Taiwan to Raise 'Temple Militia' of Holy Villagers to Fight off China Invasion

Taiwan plans to mobilize temple and church staff as part of the island's reserve force in its latest reorganization centered on a future war effort amid escalating military intimidation by China.

During a hearing in Taiwan's legislature on Monday, Defense Minister Chiu Kuo-cheng told lawmakers that policy planners hope to expand the country's reservists by integrating volunteers from local Buddhist and Taoist temples.

He made the comments while defending the government's plan to establish a comprehensive new reserve mobilization agency, which will oversee the continued reform of Taiwan's reserve force—often described as insufficient in number and inadequately trained.

A widening of the current call-up pool, which only includes volunteer police and firefighters, will require amendments to the country's Civil Defense Act.

Chu Sen-tsuen, an official with the ministry's mobilization office, explained that the latest plans were a response to "the increased enemy threat faced by Taiwan."

The integration will include community leaders and members of non-governmental organizations, churches and temples, he said on Tuesday, adding that these groups already play a key role during major emergencies by assisting in disaster relief or providing food and shelter.

Local leaders will be invited to discuss feasible mobilization plans, said Chu.

Taiwan Temple Militia to Help Fight China
Soldiers take aim during an annual drill at the a military base in the city of Hualien, Taiwan, on January 30, 2018. MANDY CHENG/AFP via Getty Images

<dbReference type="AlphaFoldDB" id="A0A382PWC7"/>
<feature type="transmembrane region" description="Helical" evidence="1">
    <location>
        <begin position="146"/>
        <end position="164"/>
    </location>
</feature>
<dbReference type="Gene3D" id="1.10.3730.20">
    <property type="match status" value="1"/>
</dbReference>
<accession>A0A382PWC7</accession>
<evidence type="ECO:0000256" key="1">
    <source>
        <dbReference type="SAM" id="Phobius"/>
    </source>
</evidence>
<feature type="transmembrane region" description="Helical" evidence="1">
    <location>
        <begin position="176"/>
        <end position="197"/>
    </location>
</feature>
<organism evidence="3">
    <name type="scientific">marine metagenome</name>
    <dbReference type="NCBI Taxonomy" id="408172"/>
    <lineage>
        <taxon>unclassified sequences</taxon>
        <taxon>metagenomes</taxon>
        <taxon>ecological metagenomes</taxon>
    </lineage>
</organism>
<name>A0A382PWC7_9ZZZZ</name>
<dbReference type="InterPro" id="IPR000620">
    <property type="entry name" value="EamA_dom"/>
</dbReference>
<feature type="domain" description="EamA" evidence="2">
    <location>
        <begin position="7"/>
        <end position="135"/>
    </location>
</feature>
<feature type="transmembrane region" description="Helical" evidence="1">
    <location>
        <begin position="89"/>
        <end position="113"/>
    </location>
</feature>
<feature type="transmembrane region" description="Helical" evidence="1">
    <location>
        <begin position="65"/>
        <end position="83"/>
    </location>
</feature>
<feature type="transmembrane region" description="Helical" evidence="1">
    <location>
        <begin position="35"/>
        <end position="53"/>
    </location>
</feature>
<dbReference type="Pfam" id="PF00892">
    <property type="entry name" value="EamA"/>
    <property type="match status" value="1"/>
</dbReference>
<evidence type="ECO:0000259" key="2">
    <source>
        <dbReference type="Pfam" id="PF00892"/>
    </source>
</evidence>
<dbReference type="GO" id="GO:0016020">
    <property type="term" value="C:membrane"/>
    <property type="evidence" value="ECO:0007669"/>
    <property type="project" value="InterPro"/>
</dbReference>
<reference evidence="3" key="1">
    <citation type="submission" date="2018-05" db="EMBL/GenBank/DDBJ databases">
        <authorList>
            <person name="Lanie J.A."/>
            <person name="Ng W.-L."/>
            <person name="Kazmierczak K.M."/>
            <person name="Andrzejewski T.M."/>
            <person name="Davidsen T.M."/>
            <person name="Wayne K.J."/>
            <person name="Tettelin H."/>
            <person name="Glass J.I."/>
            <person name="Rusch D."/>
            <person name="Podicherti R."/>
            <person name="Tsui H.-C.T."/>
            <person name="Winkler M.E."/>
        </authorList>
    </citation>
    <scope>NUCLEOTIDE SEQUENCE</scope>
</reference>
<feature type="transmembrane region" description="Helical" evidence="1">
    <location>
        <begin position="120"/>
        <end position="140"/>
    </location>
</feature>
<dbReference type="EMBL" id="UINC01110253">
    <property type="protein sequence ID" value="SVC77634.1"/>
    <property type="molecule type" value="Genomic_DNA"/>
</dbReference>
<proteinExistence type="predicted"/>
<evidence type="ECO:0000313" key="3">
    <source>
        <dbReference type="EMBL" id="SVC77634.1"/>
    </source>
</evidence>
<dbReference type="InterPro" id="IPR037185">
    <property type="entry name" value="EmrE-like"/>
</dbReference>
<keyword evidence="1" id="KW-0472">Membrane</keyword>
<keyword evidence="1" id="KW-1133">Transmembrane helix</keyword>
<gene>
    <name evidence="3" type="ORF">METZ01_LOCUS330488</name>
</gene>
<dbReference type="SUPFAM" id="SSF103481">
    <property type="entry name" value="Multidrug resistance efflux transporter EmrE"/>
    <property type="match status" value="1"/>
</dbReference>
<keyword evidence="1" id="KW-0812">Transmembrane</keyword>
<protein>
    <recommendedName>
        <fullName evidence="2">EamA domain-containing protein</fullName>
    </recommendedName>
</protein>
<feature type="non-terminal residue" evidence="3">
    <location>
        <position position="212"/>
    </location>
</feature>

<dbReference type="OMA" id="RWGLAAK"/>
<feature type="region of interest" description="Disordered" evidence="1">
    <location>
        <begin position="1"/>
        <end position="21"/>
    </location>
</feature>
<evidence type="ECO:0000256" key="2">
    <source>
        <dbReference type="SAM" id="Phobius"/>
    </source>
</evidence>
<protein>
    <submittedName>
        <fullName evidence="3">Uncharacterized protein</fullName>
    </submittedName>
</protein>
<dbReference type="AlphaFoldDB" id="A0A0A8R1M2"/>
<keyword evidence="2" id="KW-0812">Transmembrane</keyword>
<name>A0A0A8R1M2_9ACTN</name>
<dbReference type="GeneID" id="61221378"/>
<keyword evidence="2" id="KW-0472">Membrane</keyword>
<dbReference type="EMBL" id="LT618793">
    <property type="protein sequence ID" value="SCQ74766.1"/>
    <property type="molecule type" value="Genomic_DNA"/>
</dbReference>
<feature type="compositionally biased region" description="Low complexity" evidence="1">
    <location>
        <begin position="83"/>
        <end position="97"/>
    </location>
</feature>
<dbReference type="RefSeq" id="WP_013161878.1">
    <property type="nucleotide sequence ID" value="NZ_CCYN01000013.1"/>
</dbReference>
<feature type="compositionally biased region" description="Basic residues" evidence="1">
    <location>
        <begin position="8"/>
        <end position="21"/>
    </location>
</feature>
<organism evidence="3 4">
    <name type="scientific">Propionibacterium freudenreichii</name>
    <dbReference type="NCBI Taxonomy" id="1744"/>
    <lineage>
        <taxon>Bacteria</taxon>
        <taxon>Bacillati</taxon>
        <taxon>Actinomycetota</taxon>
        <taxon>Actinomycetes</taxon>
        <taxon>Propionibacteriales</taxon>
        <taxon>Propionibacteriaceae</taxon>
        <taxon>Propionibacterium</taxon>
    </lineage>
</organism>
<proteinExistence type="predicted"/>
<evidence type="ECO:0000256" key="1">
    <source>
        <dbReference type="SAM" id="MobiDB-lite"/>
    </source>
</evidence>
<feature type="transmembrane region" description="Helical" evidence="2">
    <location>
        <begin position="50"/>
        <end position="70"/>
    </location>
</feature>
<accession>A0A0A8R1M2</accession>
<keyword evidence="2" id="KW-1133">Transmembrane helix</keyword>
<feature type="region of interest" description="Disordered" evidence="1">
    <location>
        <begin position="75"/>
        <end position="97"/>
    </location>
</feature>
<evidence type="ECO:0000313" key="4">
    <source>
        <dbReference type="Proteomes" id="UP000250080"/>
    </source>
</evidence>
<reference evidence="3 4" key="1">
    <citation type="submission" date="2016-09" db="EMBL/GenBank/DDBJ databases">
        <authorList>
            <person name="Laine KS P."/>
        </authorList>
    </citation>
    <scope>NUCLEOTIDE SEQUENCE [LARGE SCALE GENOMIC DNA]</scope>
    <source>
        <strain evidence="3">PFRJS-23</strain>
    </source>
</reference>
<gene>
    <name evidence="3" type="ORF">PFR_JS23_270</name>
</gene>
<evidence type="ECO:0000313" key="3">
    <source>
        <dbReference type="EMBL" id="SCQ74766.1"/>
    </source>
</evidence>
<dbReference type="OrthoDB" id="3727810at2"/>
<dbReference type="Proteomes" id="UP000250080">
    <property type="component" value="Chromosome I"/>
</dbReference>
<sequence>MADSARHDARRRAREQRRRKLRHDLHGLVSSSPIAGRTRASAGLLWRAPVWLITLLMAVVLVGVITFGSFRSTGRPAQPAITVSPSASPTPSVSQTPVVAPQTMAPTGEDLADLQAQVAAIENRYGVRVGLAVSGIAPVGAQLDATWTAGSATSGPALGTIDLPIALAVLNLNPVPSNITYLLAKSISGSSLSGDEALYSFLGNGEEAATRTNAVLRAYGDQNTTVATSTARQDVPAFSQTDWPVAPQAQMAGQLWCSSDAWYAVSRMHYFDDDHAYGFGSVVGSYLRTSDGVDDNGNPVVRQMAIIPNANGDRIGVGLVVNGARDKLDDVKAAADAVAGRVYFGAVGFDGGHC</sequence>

The long-awaited modernization of Taiwan's reserve force will start with the trial of a new call-up policy in 2022. From next February, reservists will be called up more frequently and for more days in order to step up combat readiness.

The initiative is expected to launch in earnest in 2024, according to the defense ministry's schedule.

Defense analysts say it is unlikely so-called "temple militia" will fight on the front lines in the event of a Chinese invasion of the democratically ruled island. However, the extra manpower—decentralized and based around places of worship in villages or townships—still could contribute to the wider war effort by mounting insurgencies and defenses of key roads and bridges thanks to geographical familiarity.

While Taiwan's standing force numbers around 185,000, and it can muster another 260,000 in reserves, it is the island's 23-million strong population that is sometimes described as the unknown element during a potential Taiwan Strait conflict.

This Friday, the country's largest military drills, the annual Han Kuang exercise, are scheduled to begin. Phase one—lasting a record eight days until April 30—is a computer-assisted simulation of a full-scale Chinese invasion, which Taiwan's armed forces are expected to repel for a full week.

Live-fire exercises marking the second phase of the drill are scheduled for mid-July.